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Top 10 Free Resources

Lexham Intro Collection (5 vols.)

Get started using Logos Bible Software with a collection of high quality Bible study resources—for free! With the Lexham Intro Collection, you’ll get right into the study of the Word. With an English Bible and Greek New Testament, an audio New Testament, a Bible dictionary, the world’s most advanced study Bible, and a 365-day devotional, you’ll begin to see why Logos Bible Software is the most acclaimed Bible software for serious biblical study. Whether using your tablet, phone, desktop, or Mac, this collection provides a well-rounded introduction to biblical studies in Logos.

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Can I Have Joy in My Life? (Crucial Questions)

In this Crucial Questions booklet, Dr. R.C. Sproul shows how Christians the one sure path to deep, lasting joy: a relationship with God through Jesus Christ. By abiding in Christ, Dr. Sproul shows, believers experience fullness of joy—a joy that transcends unhappy circumstances and even permits us to rejoice with others because of the blessed hope Christ provides.

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Logos Tutorials: Inductive Bible Study with Logos

This 3-part tutorial demonstrates how to perform inductive Bible study using Logos Bible Software. This study employs Logos Silver, but it is useful for all users. Knowledge of the original languages of Scripture can be helpful, but this tutorial shows you how to complete an inductive study of the Bible with no knowledge of Greek or Hebrew.

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Shakespeare’s Sonnets

Sonnets 1–126 address a young man, praising his beauty and urging him to marry so his beauty may last for generations. In sonnets 127–154, the poet writes of his relationship with a woman, who he refers to as the Dark Lady. The poems fluctuate between feelings of love, hate, jealousy, and contempt.

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The Abridged Brown-Driver-Briggs Hebrew-English Lexicon of the Old Testament

From A Hebrew and English Lexicon of the Old Testament by Francis Brown, S. R. Driver, and Charles Briggs, based on the lexicon of Wilhelm Gesenius. Edited by Richard Whitaker (Princeton Theological Seminary). Text provided by Princeton Theological Seminary.

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The Greek New Testament: SBL Edition (SBL)

Learn ten Bible study steps in ten video lessons. Go beyond simple Bible reading to serious Bible study, using the powerful tools in Logos Bible Software. Through a case study on Jonah 1:1-16, you’ll learn to Observe, Interpret, and Apply the Bible, an efficient and rewarding method you can use with any passage of Scripture.This course was adapted from a longer version of the same content. LT271 will give you greater insight into Jonah 1 and more training on Logos tools, while this abridgment is suited to those who wish to fast-track their introduction to Bible study with Logos.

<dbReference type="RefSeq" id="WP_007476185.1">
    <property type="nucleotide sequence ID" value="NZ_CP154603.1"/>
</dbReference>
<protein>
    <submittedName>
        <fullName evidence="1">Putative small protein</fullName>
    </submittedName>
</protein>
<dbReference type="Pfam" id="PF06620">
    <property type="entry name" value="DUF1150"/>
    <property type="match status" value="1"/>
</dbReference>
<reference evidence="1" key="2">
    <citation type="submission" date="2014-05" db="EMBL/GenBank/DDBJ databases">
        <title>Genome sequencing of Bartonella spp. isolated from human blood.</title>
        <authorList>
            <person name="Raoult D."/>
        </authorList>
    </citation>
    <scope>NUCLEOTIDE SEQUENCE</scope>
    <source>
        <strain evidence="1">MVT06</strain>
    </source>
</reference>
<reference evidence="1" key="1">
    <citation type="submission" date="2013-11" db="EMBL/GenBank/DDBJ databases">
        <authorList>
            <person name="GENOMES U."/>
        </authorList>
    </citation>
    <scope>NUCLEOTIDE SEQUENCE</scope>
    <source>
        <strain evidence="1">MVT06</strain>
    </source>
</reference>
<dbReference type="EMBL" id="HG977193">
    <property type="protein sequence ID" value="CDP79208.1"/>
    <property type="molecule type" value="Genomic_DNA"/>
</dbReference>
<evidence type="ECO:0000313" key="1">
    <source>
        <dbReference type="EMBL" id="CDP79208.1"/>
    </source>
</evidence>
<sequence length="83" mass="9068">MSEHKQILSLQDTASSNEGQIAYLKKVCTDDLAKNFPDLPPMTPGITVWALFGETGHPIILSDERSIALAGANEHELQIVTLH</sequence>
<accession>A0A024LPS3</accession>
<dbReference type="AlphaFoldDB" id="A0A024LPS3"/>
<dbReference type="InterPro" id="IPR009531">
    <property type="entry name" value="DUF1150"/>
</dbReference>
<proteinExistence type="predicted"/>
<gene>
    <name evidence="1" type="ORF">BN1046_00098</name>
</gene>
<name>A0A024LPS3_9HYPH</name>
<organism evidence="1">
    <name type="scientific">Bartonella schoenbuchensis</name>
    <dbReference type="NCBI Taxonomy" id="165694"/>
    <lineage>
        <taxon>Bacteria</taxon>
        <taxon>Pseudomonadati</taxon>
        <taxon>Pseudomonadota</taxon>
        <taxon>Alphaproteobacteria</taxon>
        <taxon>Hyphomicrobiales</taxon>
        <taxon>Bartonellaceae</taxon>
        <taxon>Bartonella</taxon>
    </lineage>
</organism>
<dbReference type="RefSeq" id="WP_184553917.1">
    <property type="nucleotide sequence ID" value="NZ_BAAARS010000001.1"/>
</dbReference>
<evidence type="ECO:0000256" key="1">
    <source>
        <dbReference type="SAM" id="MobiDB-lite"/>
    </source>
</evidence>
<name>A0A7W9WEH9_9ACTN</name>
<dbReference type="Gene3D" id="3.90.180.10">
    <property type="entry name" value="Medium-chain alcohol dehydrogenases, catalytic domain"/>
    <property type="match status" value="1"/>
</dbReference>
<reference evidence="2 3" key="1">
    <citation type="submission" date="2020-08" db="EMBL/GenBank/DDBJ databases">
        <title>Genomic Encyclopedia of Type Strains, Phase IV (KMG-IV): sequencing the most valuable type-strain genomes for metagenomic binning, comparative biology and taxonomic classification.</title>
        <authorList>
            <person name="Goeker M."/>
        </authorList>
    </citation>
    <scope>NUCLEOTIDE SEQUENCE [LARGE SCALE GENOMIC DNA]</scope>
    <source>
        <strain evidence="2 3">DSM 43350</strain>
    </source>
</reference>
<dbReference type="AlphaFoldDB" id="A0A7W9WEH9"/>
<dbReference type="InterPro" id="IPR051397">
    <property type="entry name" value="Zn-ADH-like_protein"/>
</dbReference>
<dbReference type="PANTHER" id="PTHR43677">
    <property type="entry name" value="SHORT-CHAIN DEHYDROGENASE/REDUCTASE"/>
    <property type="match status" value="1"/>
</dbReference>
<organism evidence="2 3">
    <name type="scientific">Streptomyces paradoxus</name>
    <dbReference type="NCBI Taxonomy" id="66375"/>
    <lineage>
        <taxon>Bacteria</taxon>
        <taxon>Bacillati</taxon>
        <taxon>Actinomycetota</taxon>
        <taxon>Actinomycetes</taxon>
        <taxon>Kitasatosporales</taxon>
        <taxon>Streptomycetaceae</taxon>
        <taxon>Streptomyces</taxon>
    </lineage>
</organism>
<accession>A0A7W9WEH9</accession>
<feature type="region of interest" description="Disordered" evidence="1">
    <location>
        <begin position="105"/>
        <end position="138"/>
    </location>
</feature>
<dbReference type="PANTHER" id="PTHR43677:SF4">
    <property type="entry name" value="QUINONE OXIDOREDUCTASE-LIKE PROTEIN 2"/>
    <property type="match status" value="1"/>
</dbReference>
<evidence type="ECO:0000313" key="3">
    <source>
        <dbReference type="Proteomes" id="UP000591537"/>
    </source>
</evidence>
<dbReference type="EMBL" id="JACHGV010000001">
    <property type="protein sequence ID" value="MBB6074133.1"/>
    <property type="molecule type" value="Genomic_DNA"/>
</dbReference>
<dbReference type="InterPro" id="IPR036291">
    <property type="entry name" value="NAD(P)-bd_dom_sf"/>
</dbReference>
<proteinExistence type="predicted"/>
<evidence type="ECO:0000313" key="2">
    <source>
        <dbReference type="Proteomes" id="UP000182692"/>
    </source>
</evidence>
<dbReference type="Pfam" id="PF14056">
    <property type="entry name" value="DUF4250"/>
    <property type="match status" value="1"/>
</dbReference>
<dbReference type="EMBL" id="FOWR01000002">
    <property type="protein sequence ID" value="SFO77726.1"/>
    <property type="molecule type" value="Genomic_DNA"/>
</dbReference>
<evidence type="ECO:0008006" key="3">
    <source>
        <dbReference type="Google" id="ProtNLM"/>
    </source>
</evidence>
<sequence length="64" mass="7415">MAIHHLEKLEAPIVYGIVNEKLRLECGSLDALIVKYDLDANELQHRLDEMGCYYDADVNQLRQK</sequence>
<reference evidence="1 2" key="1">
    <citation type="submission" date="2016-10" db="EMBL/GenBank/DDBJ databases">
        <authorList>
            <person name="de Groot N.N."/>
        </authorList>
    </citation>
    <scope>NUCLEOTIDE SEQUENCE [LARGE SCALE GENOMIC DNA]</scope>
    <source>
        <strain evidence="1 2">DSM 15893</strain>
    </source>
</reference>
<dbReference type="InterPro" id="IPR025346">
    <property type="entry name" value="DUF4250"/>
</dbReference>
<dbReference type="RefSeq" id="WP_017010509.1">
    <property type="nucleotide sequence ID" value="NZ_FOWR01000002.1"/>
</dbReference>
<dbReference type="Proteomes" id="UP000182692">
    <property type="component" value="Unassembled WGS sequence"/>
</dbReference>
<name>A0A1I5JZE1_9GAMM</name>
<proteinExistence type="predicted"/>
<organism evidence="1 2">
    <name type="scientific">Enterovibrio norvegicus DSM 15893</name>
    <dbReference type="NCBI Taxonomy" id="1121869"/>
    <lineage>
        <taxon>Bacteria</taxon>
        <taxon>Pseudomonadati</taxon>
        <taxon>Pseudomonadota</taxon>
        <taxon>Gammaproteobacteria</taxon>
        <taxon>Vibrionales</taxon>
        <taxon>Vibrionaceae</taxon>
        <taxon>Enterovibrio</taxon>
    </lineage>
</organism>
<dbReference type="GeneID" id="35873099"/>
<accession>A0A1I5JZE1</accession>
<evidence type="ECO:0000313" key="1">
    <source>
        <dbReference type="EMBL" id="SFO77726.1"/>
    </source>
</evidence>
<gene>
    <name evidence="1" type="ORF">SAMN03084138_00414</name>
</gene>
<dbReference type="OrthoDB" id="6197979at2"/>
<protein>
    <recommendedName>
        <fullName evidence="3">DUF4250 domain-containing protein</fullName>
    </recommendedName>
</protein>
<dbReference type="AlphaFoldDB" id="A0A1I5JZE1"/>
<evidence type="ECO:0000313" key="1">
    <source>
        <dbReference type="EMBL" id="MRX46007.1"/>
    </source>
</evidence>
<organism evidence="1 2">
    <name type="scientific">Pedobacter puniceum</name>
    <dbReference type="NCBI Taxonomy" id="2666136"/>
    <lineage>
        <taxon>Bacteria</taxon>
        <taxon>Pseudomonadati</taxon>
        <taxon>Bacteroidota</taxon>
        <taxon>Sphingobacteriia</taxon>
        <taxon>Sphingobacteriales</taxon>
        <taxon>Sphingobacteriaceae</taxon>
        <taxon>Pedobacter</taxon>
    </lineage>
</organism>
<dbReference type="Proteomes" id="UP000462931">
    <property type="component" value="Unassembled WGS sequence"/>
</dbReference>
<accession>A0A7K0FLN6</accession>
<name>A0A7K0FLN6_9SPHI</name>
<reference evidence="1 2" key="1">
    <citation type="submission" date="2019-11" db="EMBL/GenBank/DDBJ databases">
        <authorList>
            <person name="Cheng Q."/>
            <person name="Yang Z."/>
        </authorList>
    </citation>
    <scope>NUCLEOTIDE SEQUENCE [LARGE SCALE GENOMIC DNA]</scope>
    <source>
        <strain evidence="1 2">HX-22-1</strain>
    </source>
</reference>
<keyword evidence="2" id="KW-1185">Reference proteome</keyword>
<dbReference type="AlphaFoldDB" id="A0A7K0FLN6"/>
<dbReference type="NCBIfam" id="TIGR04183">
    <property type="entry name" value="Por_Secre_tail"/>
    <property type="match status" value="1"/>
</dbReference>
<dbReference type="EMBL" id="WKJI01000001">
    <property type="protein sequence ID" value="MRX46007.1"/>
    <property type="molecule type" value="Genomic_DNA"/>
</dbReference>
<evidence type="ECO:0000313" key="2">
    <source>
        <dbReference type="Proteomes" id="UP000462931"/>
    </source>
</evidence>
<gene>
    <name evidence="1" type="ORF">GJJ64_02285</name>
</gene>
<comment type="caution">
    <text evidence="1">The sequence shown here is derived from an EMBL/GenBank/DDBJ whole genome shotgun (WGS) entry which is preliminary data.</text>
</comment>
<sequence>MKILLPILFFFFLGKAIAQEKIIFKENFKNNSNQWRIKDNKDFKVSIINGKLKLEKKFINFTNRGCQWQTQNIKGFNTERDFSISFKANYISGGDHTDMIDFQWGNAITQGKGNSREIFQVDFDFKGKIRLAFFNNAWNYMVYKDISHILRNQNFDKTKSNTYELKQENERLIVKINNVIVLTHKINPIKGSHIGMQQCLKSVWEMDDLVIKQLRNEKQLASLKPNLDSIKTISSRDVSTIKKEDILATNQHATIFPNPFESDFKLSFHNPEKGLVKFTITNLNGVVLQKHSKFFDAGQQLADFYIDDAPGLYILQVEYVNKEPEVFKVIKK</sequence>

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I’m Never Coming Back to This Church: A Church Staff’s Guide to Visitors

You can’t change people’s hearts or control how they respond to an encounter with Jesus. But there are very real steps you can take to encourage church visitors to give that encounter another shot next week. This free ebook shows you how to make new people feel welcome and establish a clear plan to follow up with every visitor who steps through your door—so you can start saying, “Welcome back.”

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The Expositor’s Bible Commentary, Volume 8: Matthew, Mark, Luke (EBC)

The Gold Medallion Award–winning Expositor’s Bible Commentary is a major contribution to the study and understanding of the Scriptures. Providing pastors and Bible students with a comprehensive and scholarly tool for the exposition of the Scriptures and the teaching and proclamation of their message, this reference work has become a staple of seminary and college libraries and pastors’ studies worldwide.

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John Piper’s Ask Questions Method Workflow

The Ask Questions Bible study method is adapted from John Piper’s article “How to Read the Bible for Yourself” and is used by permission from Desiring God. See also John’s expanded article “Unlock the Riches of Scripture: How I Discover Meaning in the Bible” and his book [[product product-id="151646"]]. These three principles will help you as you ask questions about the text. Principle 1: Read for the author’s meaning, not your own. When we read, we want to know what an author intended us to see and experience in his writing. He had an intention when he wrote. Nothing will ever change that. It is there as a past, objective event in history. We are not reading simply for subjective experiences. We are reading to discover more about objective reality. I’m not content with what comes to my mind when I read it. The meaning of a sentence, or a word, or a letter is what the author intended for us to understand by it. Therefore, meaning is the first aim of all good...

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Logos 8 Basic

Get the basic tools you need for digital Bible study, and a small library of resources designed to make study both easy and efficient.

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